King County Executive Ron Sims said he was disappointed by Wednesday's decision by the Washington State Supreme Court to deny gay and lesbian citizens of the state access to the benefits of marriage.
In a narrow 5-4 decision, the court upheld the constitutionality of the state's Defense of Marriage Act, which bars gay and lesbian couples from marrying. "I continue to believe that marriage equality is a fundamental civil rights issue," Sims said. "I wish the court had ruled differently, but I respect its decision, and as a public servant I'm committed to upholding the law."
OLYMPIA—Gov. Chris Gregoire has directed state government to boost opportunities for women and minorities to land state contracts, saying their share has sunk to 1 percent or less.
Tim Eyman, the original sponsor of the state's voter-approved initiative rolling back affirmative action in contracts, employment and college admission, said the governor may be trying an end-run around Initiative 200. He said he's preparing a "Son of I-200" for a potential campaign next year.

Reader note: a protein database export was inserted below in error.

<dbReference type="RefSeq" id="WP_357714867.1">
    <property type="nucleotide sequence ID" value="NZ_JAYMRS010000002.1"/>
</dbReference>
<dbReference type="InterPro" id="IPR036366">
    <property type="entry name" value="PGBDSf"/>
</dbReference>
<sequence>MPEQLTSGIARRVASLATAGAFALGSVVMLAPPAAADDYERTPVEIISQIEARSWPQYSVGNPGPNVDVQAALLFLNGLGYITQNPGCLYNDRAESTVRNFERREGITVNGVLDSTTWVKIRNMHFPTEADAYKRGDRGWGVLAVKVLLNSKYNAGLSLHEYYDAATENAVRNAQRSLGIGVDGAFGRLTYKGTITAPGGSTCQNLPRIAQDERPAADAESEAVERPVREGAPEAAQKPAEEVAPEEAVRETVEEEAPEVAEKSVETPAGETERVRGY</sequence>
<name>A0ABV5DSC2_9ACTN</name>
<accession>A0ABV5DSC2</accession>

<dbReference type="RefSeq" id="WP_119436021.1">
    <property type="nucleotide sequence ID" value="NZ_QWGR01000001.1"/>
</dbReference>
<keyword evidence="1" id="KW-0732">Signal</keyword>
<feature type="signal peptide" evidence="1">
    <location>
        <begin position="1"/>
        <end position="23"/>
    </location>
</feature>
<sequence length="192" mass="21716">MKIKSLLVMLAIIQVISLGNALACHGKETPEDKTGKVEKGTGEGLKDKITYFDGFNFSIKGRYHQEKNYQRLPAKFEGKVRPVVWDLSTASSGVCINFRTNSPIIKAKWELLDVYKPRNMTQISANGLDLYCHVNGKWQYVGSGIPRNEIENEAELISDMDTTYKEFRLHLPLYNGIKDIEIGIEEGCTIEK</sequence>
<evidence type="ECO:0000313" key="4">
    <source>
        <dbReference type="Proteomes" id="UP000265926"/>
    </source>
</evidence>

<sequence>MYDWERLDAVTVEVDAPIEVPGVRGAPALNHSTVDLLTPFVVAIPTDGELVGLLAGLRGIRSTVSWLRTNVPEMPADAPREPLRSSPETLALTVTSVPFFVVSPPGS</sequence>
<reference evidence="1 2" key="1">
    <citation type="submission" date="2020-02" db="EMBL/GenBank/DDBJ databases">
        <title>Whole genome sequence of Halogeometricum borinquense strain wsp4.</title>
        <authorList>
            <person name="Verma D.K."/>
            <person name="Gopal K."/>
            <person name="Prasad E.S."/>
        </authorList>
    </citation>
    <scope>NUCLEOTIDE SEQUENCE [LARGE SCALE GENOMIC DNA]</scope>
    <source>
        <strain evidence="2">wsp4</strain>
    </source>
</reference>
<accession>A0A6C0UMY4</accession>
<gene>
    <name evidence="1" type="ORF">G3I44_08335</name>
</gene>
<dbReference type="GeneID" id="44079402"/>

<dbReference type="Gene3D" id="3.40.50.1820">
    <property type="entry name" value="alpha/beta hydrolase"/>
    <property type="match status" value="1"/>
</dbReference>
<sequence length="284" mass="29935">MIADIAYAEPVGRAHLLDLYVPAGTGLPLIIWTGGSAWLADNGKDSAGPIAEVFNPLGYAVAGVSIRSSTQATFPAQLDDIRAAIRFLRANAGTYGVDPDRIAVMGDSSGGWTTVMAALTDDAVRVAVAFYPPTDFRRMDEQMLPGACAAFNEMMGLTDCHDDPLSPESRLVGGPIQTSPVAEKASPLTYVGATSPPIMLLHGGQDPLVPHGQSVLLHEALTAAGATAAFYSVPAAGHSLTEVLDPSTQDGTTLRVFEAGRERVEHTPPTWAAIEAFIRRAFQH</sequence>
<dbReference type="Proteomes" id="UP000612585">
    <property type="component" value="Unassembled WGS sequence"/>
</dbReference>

But Carolyn Crowson, director of the state Office of Minority & Women's Business Enterprises, said the governor's Monday letter to her cabinet is perfectly legal.
NEW YORK—Increasing diversity in the advertising industry hinges on holding agencies and their clients accountable, consumers getting more involved, and changing hiring policies, panelists said during a Black Enterprise magazine symposium last month.
The Skanner has been named the recipient of a first-place A. Philip Randolph Messenger Award in the Responsibility category for Helen Silvis' article, "Group Offers to Help Desperate Parents," published in the March 9, 2005 edition of The Portland Skanner. Ms. Silvis' story details the efforts of Parents Anonymous, an organization dedicated to aiding families who have been ravaged by addiction.
New York Knick and former University of Washington hoops star Nate Robinson, in red cap, poses for pictures with some of the kids who participated in the T-Mobile Courtside Coach Shootout, part of the 2006 NBA Rhythm-n-Rims tour, held July 23 at the annual Bite of Seattle.
WASHINGTON—After a conspicuous five-year absence, President George W. Bush last week addressed the annual convention of the National Association for the Advancement of Colored People for the first time in his presidency.
Acknowledging his administration's bumpy relations with Black voters, Bush said he wants to change the Republican Party's relationship with African Americans.